New glaucoma therapy targets neurodegeneration of retinal nerve cells. New diagnostic test is Detection of Apoptosing Retinal Cells [DARC]. It uses Optical Coherence Tomography [OCT] to find dying nerve cells in the eye. DARC helps to evaluate neuroprotection drug candidates faster. Leading glaucoma and neurodegeneration expert.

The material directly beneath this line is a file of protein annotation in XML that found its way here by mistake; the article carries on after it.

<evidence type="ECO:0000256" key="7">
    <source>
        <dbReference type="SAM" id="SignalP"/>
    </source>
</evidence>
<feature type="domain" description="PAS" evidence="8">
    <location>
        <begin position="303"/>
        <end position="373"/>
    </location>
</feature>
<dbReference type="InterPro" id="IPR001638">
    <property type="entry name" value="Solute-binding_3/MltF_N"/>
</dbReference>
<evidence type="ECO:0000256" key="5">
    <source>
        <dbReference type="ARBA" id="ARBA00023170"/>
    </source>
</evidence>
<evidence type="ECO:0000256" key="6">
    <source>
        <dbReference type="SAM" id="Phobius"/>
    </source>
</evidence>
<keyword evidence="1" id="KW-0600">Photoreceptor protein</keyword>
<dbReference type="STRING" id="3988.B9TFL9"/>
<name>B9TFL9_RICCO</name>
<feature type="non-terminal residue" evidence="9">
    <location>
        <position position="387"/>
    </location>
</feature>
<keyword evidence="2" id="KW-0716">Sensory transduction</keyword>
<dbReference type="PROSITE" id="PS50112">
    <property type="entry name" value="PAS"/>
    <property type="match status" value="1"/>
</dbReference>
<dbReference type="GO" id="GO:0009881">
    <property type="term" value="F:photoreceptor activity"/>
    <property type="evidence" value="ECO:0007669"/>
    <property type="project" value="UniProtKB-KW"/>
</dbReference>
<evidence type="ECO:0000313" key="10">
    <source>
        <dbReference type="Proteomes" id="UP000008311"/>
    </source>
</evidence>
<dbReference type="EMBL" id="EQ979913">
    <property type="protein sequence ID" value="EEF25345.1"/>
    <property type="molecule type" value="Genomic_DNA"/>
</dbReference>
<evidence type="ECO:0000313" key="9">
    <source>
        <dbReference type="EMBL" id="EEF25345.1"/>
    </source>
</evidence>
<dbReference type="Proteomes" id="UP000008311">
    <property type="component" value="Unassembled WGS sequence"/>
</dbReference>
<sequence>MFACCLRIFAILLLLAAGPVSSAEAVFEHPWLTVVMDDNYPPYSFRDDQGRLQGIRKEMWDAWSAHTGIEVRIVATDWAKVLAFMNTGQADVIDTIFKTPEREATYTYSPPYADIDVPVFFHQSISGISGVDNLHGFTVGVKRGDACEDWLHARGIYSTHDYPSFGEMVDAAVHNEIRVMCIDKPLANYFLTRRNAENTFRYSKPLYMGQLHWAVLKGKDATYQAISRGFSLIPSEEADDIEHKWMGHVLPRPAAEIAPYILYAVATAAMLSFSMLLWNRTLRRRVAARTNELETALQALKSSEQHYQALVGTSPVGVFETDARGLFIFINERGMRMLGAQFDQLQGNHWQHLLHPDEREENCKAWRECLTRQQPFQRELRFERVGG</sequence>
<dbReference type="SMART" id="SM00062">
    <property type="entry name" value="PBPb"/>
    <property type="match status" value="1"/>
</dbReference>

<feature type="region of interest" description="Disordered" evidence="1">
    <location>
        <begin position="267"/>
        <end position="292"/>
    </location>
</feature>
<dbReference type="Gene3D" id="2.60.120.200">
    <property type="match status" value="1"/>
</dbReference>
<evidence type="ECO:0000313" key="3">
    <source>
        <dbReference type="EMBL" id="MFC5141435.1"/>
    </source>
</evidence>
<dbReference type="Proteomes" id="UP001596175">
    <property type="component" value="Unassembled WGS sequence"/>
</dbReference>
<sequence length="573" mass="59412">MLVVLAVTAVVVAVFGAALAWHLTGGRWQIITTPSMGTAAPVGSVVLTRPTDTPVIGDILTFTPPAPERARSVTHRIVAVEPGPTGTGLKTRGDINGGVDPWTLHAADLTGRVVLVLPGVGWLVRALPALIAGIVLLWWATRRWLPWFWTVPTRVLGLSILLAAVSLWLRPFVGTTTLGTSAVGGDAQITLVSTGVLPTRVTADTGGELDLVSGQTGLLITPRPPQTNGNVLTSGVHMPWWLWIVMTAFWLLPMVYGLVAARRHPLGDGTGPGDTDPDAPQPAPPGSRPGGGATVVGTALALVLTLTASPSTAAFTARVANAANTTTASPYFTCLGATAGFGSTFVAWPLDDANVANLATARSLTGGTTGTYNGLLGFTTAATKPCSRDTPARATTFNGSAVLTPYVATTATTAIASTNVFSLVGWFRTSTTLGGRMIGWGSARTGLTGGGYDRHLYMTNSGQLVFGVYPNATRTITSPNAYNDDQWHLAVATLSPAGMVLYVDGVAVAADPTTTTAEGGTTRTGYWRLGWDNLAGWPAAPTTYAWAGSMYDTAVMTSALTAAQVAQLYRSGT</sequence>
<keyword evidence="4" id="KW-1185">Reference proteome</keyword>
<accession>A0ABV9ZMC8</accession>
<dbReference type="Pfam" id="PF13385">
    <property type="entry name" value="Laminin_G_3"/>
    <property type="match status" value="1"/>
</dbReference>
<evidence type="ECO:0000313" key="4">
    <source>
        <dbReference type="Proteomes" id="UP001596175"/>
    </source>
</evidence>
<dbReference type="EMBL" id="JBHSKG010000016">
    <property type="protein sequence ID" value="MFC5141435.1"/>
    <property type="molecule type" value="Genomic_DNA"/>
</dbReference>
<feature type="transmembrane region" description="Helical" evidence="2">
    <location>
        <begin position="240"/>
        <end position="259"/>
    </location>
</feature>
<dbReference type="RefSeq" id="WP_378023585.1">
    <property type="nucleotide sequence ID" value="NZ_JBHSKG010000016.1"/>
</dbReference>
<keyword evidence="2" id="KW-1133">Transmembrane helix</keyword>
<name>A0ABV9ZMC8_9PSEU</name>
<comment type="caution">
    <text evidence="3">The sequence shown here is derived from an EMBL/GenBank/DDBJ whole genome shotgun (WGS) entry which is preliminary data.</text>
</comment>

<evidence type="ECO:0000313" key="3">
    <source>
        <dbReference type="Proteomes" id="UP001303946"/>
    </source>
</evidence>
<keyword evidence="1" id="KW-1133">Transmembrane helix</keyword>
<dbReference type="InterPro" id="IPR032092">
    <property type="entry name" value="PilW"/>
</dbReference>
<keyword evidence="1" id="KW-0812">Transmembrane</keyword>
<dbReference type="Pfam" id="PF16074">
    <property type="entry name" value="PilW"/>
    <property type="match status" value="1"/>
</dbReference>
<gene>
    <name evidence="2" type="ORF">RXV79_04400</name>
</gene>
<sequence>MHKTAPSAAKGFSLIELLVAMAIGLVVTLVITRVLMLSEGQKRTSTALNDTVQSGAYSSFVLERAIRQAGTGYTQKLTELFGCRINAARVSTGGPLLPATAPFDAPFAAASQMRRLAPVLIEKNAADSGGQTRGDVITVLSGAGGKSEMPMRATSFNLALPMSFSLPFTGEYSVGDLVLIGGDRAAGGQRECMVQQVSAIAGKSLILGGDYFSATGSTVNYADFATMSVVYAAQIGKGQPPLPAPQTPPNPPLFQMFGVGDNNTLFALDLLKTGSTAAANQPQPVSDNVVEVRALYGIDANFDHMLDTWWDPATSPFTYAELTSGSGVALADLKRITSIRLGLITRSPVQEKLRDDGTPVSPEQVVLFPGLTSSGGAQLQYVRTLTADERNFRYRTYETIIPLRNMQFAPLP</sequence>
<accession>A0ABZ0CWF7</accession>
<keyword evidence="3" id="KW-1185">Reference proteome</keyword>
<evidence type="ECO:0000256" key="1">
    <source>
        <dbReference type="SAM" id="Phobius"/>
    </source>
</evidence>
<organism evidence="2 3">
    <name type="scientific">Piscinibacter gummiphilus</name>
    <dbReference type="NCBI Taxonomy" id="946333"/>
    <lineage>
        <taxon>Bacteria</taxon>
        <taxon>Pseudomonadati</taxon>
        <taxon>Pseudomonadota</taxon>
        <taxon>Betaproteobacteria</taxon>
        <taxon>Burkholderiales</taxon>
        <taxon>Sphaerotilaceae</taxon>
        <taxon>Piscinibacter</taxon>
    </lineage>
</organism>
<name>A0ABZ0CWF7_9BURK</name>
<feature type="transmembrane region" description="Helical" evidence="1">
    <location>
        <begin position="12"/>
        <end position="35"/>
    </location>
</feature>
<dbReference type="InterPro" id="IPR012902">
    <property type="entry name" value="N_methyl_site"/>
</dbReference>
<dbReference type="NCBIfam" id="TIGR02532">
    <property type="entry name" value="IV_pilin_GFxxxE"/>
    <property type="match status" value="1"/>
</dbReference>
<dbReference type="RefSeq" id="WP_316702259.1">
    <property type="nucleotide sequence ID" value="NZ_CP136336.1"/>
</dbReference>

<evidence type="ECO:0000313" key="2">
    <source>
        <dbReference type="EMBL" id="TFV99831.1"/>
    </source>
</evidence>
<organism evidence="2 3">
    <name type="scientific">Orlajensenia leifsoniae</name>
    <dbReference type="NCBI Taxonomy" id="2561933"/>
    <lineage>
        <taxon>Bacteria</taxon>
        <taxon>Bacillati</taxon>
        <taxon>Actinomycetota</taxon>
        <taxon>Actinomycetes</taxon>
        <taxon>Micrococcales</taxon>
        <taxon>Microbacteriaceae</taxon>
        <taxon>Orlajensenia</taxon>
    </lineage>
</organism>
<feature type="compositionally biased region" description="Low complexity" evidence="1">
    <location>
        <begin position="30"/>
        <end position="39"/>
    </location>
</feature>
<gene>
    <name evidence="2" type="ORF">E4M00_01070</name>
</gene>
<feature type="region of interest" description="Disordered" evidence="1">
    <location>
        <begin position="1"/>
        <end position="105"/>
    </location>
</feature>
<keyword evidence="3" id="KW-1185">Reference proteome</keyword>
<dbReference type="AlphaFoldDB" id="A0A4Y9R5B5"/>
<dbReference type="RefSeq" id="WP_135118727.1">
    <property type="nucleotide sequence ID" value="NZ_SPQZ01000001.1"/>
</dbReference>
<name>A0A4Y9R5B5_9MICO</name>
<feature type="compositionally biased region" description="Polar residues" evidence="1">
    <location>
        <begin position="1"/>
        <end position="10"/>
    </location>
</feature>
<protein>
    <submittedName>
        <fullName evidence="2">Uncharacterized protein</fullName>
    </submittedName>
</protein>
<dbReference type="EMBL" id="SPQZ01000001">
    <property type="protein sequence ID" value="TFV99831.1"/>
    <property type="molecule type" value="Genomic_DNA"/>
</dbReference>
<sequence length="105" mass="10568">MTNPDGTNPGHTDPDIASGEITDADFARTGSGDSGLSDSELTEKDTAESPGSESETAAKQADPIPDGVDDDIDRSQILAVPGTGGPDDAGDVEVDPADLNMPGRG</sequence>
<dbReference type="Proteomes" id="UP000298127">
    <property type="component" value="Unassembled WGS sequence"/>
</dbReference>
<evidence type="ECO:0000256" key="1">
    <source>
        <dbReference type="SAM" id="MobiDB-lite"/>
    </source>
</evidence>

A clinical trial of Brimonidine (or Alphagan) to provide neuroprotection in glaucoma, was better designed. It was randomized and large. The clinical trial office was in America. Clinicians in Chicago led this clinical trial. They used a medication Brimonidine, or Alphagan. This is a medication that is alpha agonist. Dr. Francesca Cordeiro, MD. Medication has been around for many years for lowering the pressure in the eye. But they found that brimonidine had some neuroprotective effects in glaucoma. That clinical trial compared Brimonidine to beta-blocker eye drops called Timolol. It did show that there was much less visual field progression [constriction of visual fields] in the eyes. Patients were treated with Brimonidine compared to the eyes treated with Timolol. Dr. Anton Titov, MD. So, there was a nice difference in glaucoma treatment results. But the problem was the design of the clinical trial. There were quite a few patients who dropped out. There was a controversy as to whether Brimonidine (Alphagan) conical trial really reflected something that could be taken as a proof of efficacy. We still don’t know if we should change our therapy of glaucoma patients. To be perfectly honest I say this. The patients who probably would benefit most from the neuroprotection in glaucoma are those who are already on glaucoma treatments. But they still continue to lose their vision. So, in all probability in our clinics, most of these patients would already be on something like Brimonidine. But there is no medication currently that is approved as a neuroprotective agent in glaucoma. Hopefully, that will change. Dr. Francesca Cordeiro, MD. I have tried to emphasize is our ability to understand how to perform a clinical trial in this difficult eye disease, glaucoma. Our ability has have improved. For example, you can use the latest methods. I've mentioned the OCT, Optical Coherence Tomography. There is also the visual field testing. You can look at the level of progression or the rate of progression of vision decline. It helps you decide as to whether there is actually a response to treatment. So, these tools that are coming through are very exciting and then, of course there are biomarkers that are coming through. One of the topics we are very keen on putting forward is a brand new marker for glaucoma. This diagnostic marker looks at apoptosis of retinal ganglion cells. We will see whether or not this new diagnostic marker for glaucoma could be used as a measure of eye disease activity. Dr. Francesca Cordeiro, MD. What we are hoping is this. It is a technology called the Detection of Apoptosing Retinal Cells, so that's DARC. This is actually the clinical trial that was performed in this very department at the end of last year. We finished the phase one and we're starting phase two. This clinical trial will determine if this new glaucoma diagnostic marker is safe and tolerable. Dr. Anton Titov, MD. Are we able to diagnose active glaucoma eye disease compared to stable glaucoma eye disease? Or compared with healthy patients. I can't reveal the results of that clinical trial because the scientific paper hasn't been published yet. So, you've talked about glaucoma and the effects of neurodegeneration. This is a significant pathology in glaucoma.